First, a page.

Rabbi Yoseph Karo (1488-1575) explains the root of this dispute between the Rambam and Raavad. He explains that the Raavad understood that Urim VeThummim refer specifically to the parchment containing a special name of G-d, which was slipped into the folds of the Choshen breastplate. However, Maimonides understood that Urim VeThumim simply refers to the Choshen breastplate when used for divination. Therefore, Maimonides ruled that the Urim and Tummim were essential to the Kohanic garb, while the Raavad did not. Rabbi Shlomo Machlamah of Karlin explains that according to Maimonides, the term "Urim and Tummim" does not necessarily refer to the actual breastplate, but rather to the stones, which are adorned upon the breastplate. This is evident from the fact that Rabbi Karo attempts to prove Maimonides' stance against the Raavad that the Urim and Tummim existed in the Second Holy Temple from the Talmud, which records a story detailing how the Sages attempted to procure the required gems for the breastplate from a gentile whose father was asleep. Had Rabbi Karo meant literally that the breastplate itself was called Urim and Tummim, then from there would have not have needed to offer proof to Maimonides' view that the Urim and Tummim existed in the Second Holy Temple. Rather he must have understood that Maimonides learned that Urim and Tummim refer specifically to the precious stones, which adorned the golden breastplate. In fact, Rabbi Yechiel Michel Epstein (1829-1907) wrote that according to Maimonides the Urim and Tummim were the stones on the breastplate, while the Raavad understood like Rashi that the Urim and Tummim refer to the parchment containing the secret name of HaShem.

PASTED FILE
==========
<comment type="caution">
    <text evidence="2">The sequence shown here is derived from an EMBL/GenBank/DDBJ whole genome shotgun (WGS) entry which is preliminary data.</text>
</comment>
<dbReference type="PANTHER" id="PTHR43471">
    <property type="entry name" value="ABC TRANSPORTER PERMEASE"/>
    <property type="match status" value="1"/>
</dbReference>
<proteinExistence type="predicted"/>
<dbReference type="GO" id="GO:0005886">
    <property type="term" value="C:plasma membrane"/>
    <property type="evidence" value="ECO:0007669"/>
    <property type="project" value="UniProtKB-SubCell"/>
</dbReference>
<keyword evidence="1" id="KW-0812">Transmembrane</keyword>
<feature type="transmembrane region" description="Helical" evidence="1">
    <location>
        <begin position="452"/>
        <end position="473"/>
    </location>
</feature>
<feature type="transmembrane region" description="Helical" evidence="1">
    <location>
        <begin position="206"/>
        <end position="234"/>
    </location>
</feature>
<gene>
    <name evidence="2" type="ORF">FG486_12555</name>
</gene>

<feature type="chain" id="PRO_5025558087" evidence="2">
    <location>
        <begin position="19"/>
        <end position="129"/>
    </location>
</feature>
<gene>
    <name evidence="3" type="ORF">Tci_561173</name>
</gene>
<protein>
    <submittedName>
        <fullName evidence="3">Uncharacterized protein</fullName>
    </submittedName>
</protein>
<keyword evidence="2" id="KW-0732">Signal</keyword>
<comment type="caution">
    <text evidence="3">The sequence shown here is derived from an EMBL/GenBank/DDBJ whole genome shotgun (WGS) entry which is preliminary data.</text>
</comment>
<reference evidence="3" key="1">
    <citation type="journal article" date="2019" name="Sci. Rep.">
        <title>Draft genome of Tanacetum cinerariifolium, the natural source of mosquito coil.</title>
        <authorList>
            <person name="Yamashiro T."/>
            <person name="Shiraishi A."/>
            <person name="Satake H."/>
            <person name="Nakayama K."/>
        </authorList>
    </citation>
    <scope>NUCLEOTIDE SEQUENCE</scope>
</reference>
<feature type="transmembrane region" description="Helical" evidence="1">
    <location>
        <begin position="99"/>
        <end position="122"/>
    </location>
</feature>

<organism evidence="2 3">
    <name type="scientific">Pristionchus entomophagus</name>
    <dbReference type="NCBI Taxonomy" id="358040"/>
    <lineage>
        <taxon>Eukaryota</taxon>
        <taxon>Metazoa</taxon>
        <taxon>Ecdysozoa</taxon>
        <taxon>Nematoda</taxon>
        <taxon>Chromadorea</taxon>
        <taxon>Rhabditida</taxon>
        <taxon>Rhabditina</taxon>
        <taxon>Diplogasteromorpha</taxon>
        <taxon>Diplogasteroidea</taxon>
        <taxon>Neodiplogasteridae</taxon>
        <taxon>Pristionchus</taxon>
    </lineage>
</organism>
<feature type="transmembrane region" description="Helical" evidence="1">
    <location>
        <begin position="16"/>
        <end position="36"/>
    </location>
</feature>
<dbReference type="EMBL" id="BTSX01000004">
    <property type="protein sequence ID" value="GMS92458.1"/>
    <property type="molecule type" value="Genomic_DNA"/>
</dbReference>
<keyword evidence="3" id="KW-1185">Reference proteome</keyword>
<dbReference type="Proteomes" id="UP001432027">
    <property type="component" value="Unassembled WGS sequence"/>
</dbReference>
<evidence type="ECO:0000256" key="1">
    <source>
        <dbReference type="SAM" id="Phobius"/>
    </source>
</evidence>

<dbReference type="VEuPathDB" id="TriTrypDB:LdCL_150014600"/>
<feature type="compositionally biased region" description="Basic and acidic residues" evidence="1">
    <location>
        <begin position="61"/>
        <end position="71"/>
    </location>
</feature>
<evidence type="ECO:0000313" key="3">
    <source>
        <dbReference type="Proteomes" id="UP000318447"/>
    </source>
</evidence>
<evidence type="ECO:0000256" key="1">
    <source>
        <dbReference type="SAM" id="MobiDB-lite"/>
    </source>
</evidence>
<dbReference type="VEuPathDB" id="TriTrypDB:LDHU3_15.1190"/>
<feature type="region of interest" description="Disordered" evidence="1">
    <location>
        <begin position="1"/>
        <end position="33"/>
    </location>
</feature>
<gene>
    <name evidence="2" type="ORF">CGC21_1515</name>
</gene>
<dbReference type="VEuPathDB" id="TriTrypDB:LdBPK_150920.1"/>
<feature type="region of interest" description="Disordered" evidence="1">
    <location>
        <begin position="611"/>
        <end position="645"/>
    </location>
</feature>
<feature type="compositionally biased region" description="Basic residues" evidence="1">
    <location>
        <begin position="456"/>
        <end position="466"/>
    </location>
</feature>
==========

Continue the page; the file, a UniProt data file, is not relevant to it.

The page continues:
Indeed, Rashi understands like the Raavad that the Urim and Tummim were not essential components of the High Priest's dress. However, Rabbi Aryeh Leib Ginzburg of Metz (1700-1785) asked on this passage in Rashi that if the Urim and Tummim were not essential, then why the concept of Urim and Tummim was not used by the Talmud as the practical difference in an otherwise only seemingly theoretical dispute between Rabbi Yochanan and Reish Lakish. From here, Rabbi Ginzburg offered a proof to the view of Maimonides, against the opinion of Rashi and the Raavad. The view of Maimonides is also the view shared by the Tosafists and Rashi's own grandson, the Rashbam. According to Rabbi Yosef Karo, Maimonides holds that Urim and Tummim means the stones of the breastplate, while the Raavad understands that the Urim and Tummim refer to the parchment containing the holy name. However, why then does the Rashbam—who rules like Maimonides—explain like Rashi and the Raavad that the Urim and Tummim are the parchment with His name inscribed, instead of the jewels like Maimonides would explain and Maimonides' son, Rabbi Avraham ben Moshe (11850-1237), himself actually explained? This difficulty remains yet unanswered.